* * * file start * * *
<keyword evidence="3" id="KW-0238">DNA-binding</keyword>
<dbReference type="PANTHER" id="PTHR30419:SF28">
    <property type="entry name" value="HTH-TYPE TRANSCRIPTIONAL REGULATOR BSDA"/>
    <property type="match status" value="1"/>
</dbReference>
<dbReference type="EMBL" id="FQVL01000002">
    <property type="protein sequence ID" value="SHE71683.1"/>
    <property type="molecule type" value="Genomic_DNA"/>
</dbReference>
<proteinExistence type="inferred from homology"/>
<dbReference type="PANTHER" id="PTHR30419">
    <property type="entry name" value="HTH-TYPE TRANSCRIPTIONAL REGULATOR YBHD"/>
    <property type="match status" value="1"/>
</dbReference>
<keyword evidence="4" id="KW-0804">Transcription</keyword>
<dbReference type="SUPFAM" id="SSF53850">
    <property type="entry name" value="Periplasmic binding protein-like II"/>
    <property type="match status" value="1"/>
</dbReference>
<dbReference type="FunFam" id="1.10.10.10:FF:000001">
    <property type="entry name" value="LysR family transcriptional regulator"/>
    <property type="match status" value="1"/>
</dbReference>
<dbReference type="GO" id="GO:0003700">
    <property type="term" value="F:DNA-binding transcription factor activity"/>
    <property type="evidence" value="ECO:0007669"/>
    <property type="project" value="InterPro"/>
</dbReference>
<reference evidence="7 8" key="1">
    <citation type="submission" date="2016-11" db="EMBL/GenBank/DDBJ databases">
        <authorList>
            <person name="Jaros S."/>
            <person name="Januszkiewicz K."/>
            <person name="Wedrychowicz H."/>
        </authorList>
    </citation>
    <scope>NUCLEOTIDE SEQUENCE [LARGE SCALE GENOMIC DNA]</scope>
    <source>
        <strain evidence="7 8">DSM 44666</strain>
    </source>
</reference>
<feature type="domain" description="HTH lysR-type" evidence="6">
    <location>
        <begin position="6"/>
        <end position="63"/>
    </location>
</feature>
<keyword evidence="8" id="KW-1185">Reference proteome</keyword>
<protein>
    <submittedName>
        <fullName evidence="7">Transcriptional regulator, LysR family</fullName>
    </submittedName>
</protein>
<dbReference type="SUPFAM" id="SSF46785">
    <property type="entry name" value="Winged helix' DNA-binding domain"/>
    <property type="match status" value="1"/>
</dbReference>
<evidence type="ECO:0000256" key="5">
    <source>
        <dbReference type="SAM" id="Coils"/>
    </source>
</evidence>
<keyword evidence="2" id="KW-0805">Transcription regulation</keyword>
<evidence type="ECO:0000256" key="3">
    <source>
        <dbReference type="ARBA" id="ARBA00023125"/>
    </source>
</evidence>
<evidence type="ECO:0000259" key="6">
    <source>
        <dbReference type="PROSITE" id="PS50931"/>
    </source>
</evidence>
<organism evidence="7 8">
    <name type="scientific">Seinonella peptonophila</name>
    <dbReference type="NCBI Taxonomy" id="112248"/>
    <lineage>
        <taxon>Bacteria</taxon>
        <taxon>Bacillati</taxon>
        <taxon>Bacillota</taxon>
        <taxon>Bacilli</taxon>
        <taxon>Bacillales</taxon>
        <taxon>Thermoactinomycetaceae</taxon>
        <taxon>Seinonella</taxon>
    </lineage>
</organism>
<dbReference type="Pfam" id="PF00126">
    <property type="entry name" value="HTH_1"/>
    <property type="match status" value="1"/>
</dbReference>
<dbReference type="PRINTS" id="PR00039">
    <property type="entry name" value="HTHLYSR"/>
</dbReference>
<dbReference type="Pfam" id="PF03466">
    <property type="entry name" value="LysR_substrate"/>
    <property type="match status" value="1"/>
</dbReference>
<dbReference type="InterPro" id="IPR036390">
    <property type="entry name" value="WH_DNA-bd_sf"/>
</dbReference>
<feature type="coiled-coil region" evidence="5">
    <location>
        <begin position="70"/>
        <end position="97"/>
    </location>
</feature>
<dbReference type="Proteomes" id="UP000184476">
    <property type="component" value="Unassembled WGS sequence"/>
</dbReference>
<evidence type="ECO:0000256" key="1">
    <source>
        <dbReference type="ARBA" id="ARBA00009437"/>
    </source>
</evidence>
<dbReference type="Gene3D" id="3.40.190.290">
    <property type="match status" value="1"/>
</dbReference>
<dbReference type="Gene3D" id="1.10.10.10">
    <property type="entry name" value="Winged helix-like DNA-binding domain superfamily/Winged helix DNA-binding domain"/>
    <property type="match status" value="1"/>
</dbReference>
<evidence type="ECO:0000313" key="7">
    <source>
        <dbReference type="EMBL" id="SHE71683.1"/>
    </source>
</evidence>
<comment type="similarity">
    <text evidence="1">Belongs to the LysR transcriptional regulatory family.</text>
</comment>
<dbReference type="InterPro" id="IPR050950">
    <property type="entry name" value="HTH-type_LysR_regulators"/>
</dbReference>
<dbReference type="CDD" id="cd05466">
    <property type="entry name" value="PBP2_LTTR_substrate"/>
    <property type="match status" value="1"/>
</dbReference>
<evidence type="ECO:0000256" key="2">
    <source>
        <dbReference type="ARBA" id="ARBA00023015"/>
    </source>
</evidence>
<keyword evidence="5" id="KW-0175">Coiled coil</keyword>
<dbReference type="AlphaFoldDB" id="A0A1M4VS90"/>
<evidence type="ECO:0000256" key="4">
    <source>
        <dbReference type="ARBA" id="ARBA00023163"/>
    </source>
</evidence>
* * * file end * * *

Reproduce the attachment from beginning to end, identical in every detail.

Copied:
<keyword evidence="3" id="KW-0238">DNA-binding</keyword>
<dbReference type="PANTHER" id="PTHR30419:SF28">
    <property type="entry name" value="HTH-TYPE TRANSCRIPTIONAL REGULATOR BSDA"/>
    <property type="match status" value="1"/>
</dbReference>
<dbReference type="EMBL" id="FQVL01000002">
    <property type="protein sequence ID" value="SHE71683.1"/>
    <property type="molecule type" value="Genomic_DNA"/>
</dbReference>
<proteinExistence type="inferred from homology"/>
<dbReference type="PANTHER" id="PTHR30419">
    <property type="entry name" value="HTH-TYPE TRANSCRIPTIONAL REGULATOR YBHD"/>
    <property type="match status" value="1"/>
</dbReference>
<keyword evidence="4" id="KW-0804">Transcription</keyword>
<dbReference type="SUPFAM" id="SSF53850">
    <property type="entry name" value="Periplasmic binding protein-like II"/>
    <property type="match status" value="1"/>
</dbReference>
<dbReference type="FunFam" id="1.10.10.10:FF:000001">
    <property type="entry name" value="LysR family transcriptional regulator"/>
    <property type="match status" value="1"/>
</dbReference>
<dbReference type="GO" id="GO:0003700">
    <property type="term" value="F:DNA-binding transcription factor activity"/>
    <property type="evidence" value="ECO:0007669"/>
    <property type="project" value="InterPro"/>
</dbReference>
<reference evidence="7 8" key="1">
    <citation type="submission" date="2016-11" db="EMBL/GenBank/DDBJ databases">
        <authorList>
            <person name="Jaros S."/>
            <person name="Januszkiewicz K."/>
            <person name="Wedrychowicz H."/>
        </authorList>
    </citation>
    <scope>NUCLEOTIDE SEQUENCE [LARGE SCALE GENOMIC DNA]</scope>
    <source>
        <strain evidence="7 8">DSM 44666</strain>
    </source>
</reference>
<feature type="domain" description="HTH lysR-type" evidence="6">
    <location>
        <begin position="6"/>
        <end position="63"/>
    </location>
</feature>
<keyword evidence="8" id="KW-1185">Reference proteome</keyword>
<protein>
    <submittedName>
        <fullName evidence="7">Transcriptional regulator, LysR family</fullName>
    </submittedName>
</protein>
<dbReference type="SUPFAM" id="SSF46785">
    <property type="entry name" value="Winged helix' DNA-binding domain"/>
    <property type="match status" value="1"/>
</dbReference>
<evidence type="ECO:0000256" key="5">
    <source>
        <dbReference type="SAM" id="Coils"/>
    </source>
</evidence>
<keyword evidence="2" id="KW-0805">Transcription regulation</keyword>
<evidence type="ECO:0000256" key="3">
    <source>
        <dbReference type="ARBA" id="ARBA00023125"/>
    </source>
</evidence>
<evidence type="ECO:0000259" key="6">
    <source>
        <dbReference type="PROSITE" id="PS50931"/>
    </source>
</evidence>
<organism evidence="7 8">
    <name type="scientific">Seinonella peptonophila</name>
    <dbReference type="NCBI Taxonomy" id="112248"/>
    <lineage>
        <taxon>Bacteria</taxon>
        <taxon>Bacillati</taxon>
        <taxon>Bacillota</taxon>
        <taxon>Bacilli</taxon>
        <taxon>Bacillales</taxon>
        <taxon>Thermoactinomycetaceae</taxon>
        <taxon>Seinonella</taxon>
    </lineage>
</organism>
<dbReference type="Pfam" id="PF00126">
    <property type="entry name" value="HTH_1"/>
    <property type="match status" value="1"/>
</dbReference>
<dbReference type="PRINTS" id="PR00039">
    <property type="entry name" value="HTHLYSR"/>
</dbReference>
<dbReference type="Pfam" id="PF03466">
    <property type="entry name" value="LysR_substrate"/>
    <property type="match status" value="1"/>
</dbReference>
<dbReference type="InterPro" id="IPR036390">
    <property type="entry name" value="WH_DNA-bd_sf"/>
</dbReference>
<feature type="coiled-coil region" evidence="5">
    <location>
        <begin position="70"/>
        <end position="97"/>
    </location>
</feature>
<dbReference type="Proteomes" id="UP000184476">
    <property type="component" value="Unassembled WGS sequence"/>
</dbReference>
<evidence type="ECO:0000256" key="1">
    <source>
        <dbReference type="ARBA" id="ARBA00009437"/>
    </source>
</evidence>
<dbReference type="Gene3D" id="3.40.190.290">
    <property type="match status" value="1"/>
</dbReference>
<dbReference type="Gene3D" id="1.10.10.10">
    <property type="entry name" value="Winged helix-like DNA-binding domain superfamily/Winged helix DNA-binding domain"/>
    <property type="match status" value="1"/>
</dbReference>
<evidence type="ECO:0000313" key="7">
    <source>
        <dbReference type="EMBL" id="SHE71683.1"/>
    </source>
</evidence>
<comment type="similarity">
    <text evidence="1">Belongs to the LysR transcriptional regulatory family.</text>
</comment>
<dbReference type="InterPro" id="IPR050950">
    <property type="entry name" value="HTH-type_LysR_regulators"/>
</dbReference>
<dbReference type="CDD" id="cd05466">
    <property type="entry name" value="PBP2_LTTR_substrate"/>
    <property type="match status" value="1"/>
</dbReference>
<evidence type="ECO:0000256" key="2">
    <source>
        <dbReference type="ARBA" id="ARBA00023015"/>
    </source>
</evidence>
<keyword evidence="5" id="KW-0175">Coiled coil</keyword>
<dbReference type="AlphaFoldDB" id="A0A1M4VS90"/>
<evidence type="ECO:0000256" key="4">
    <source>
        <dbReference type="ARBA" id="ARBA00023163"/>
    </source>
</evidence>